People use the term attitude in many contexts. For our purposes, though, an attitude is a lasting, general evaluation of people (including oneself), objects, advertisements or issues. We assimilate information from a variety of sources and often put a lot of effort into forming an attitude toward many things. Consumers have attitudes toward a wide range of attitude objects, from product-specific behaviors (e.g. you use Crest toothpaste rather than Colgate) to more general, consumption-related behaviors (e.g. how often you should brush your teeth).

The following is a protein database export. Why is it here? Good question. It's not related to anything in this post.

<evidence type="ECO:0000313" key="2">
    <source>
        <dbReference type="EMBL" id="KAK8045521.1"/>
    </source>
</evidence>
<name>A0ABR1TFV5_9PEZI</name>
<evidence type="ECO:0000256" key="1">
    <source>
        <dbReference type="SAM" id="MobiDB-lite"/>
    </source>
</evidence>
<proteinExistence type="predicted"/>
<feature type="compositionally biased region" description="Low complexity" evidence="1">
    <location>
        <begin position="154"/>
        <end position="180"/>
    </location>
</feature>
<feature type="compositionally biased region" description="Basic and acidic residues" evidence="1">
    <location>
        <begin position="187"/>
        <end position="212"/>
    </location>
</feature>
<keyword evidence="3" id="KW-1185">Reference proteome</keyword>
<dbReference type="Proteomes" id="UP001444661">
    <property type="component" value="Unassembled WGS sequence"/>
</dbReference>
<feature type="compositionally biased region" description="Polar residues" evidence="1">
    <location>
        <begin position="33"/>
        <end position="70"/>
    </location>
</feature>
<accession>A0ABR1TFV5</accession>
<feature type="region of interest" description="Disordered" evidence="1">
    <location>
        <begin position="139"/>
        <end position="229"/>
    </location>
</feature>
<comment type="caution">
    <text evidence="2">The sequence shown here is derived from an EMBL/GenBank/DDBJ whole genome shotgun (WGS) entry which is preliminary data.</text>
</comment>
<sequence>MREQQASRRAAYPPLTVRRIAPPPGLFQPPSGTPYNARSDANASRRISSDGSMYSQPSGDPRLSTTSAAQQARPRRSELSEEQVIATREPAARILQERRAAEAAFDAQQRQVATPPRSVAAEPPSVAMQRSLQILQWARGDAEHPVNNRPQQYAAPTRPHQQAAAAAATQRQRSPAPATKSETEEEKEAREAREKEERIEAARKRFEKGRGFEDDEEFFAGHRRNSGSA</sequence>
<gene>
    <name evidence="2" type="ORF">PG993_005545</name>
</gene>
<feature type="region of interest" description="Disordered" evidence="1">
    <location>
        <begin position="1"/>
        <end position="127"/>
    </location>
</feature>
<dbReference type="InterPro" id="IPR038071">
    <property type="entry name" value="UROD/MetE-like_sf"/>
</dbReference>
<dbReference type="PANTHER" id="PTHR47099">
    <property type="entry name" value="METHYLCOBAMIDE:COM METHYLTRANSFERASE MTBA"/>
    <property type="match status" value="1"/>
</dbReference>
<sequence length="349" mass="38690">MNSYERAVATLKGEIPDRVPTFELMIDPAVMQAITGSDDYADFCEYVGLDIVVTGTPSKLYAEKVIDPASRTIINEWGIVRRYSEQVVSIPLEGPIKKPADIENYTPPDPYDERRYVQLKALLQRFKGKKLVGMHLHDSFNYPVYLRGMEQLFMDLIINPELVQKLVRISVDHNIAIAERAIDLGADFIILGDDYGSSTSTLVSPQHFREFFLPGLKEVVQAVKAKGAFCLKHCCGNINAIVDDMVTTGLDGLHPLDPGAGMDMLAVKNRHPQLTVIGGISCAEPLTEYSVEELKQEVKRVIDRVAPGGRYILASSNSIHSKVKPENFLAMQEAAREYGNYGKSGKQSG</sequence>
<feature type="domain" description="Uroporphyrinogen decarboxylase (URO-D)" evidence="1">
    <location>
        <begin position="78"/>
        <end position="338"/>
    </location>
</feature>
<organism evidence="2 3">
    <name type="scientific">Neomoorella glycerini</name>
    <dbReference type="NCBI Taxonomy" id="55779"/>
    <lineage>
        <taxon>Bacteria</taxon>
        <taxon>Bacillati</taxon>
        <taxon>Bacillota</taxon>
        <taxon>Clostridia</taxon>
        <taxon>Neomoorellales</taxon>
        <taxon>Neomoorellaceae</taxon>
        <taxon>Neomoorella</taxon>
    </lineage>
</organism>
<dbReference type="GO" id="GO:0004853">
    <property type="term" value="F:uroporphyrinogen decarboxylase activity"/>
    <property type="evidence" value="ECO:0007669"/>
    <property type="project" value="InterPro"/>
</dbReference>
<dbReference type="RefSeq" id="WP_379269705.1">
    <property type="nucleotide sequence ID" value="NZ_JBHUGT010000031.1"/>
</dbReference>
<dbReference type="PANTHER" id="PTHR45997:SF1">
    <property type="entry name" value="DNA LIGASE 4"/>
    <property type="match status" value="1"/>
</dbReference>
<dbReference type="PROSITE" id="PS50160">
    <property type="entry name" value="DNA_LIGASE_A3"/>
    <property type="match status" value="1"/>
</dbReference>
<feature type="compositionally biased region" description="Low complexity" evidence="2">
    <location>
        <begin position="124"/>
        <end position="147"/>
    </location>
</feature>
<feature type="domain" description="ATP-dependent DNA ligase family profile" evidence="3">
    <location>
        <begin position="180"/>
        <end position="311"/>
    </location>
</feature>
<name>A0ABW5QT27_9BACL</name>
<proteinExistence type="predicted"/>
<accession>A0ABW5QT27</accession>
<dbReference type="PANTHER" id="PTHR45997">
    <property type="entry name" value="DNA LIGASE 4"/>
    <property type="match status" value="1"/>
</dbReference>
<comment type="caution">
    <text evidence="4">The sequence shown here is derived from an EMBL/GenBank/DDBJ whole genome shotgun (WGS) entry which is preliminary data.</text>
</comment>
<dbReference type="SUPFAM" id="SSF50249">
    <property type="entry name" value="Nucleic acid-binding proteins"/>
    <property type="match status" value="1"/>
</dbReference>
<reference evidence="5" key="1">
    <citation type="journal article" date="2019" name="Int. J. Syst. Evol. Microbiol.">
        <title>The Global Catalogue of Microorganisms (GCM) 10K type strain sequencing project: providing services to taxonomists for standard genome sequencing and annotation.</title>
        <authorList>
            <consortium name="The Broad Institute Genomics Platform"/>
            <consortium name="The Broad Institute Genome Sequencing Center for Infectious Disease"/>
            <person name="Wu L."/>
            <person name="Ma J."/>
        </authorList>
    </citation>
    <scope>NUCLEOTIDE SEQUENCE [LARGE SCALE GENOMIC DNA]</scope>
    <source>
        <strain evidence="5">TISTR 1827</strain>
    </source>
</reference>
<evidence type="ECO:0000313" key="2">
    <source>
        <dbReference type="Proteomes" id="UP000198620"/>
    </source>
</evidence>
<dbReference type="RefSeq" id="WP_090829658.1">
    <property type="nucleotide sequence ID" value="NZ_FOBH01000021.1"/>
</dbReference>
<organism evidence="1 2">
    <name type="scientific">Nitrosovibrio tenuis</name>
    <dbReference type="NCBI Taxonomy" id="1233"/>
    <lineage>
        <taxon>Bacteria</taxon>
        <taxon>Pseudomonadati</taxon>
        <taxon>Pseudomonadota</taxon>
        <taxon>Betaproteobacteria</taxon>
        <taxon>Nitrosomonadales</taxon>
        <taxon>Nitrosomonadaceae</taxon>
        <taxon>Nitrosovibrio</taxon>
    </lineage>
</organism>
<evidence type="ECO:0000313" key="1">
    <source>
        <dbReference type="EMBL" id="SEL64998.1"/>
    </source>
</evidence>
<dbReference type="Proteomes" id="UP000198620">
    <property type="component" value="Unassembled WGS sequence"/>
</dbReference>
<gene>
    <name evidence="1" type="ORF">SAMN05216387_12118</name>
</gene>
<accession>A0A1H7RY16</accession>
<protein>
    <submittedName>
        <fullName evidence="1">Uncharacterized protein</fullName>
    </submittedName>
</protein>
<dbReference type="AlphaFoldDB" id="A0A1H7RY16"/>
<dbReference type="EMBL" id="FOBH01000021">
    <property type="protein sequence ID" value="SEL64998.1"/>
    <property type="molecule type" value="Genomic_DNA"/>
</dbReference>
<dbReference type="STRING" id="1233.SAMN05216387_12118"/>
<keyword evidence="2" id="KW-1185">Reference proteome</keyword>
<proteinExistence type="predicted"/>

Attitudes help to determine whom you choose to date, what music you listen to, whether you will recycle aluminum cans, or whether you choose to become a consumer researcher for a living. In this course, we’ll consider the contents of an attitude, how we form attitudes, and how we measure them. We will also review some of the surprisingly complex relationships between attitudes and behavior and then take a closer look at how marketers can change these attitudes.